December 24, 2008 7:13 PM
I was in Oregon for that storm. I was also in Oregon for the LAST storm of that nature, 40 years ago. The city of Portland was no more prepared for it this time than it was the last. It's outrageous that things came to this pass. I was iced in for three days, then got in a mad scramble to get all the remaining holiday preparations made. (It was only a mad scramble because I had to dodge all the clueless drivers - as I live in NY now, this was a slam-dunk for me).

This was one of the few trips to the NW that I actually looked forward to going home to NY, as I knew at least the roads would be clear.
December 29, 2008 10:21 AM
Climategate Forecast...
". What is the current scientific consensus on the conclusions reached by Drs. Mann, Bradley and Hughes? [Referring to the hockey stick propagated in UN IPCC 2001 by Michael Mann.]
Ans: Based on the literature we have reviewed, there is no overarching consensus on MBH98/99. As analyzed in our social network, there is a tightly knit group of individuals who passionately believe in their thesis. However, our perception is that this group has a self-reinforcing feedback mechanism and, moreover, the work has been sufficiently politicized that they can hardly reassess their public positions without losing credibility."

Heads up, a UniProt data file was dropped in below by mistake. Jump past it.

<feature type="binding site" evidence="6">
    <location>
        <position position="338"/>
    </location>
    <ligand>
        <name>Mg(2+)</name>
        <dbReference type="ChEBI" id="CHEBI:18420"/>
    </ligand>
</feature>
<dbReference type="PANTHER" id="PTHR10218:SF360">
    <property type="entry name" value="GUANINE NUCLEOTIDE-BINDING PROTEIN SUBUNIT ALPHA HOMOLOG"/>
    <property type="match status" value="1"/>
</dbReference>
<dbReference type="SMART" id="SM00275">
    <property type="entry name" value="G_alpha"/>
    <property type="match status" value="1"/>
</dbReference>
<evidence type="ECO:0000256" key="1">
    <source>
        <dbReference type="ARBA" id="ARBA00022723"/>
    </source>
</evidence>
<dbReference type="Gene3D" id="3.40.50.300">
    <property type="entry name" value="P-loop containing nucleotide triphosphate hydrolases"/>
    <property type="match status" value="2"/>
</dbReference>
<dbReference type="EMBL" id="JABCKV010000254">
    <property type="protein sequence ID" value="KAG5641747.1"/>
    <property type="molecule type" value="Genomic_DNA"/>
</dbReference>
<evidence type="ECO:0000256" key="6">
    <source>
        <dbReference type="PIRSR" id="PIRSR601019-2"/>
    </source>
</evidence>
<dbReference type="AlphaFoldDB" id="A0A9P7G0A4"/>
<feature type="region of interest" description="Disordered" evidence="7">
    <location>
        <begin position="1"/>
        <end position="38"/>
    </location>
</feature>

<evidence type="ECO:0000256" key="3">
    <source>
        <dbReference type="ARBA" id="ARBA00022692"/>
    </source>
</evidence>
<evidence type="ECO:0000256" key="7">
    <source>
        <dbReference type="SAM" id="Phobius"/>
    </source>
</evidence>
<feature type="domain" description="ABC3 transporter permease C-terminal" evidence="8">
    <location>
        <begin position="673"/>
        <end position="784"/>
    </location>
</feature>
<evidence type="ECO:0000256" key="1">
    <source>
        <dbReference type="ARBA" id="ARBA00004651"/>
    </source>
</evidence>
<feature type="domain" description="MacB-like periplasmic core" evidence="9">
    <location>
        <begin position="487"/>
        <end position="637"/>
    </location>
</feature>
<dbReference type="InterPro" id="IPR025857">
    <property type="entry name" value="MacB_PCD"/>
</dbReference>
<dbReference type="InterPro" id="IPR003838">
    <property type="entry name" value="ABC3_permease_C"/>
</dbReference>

AD HOC COMMITTEE REPORT ON THE 'HOCKEY STICK' GLOBAL CLIMATE RECONSTRUCTION, also known as The Wegman report was authored by Edward J. Wegman, George Mason University, David W. Scott, Rice University, and Yasmin H. Said, The Johns Hopkins University with the contributions of John T. Rigsby, III, Naval Surface Warfare Center, and Denise M. Reeves, MITRE Corporation.

January 2, 2010 10:03 AM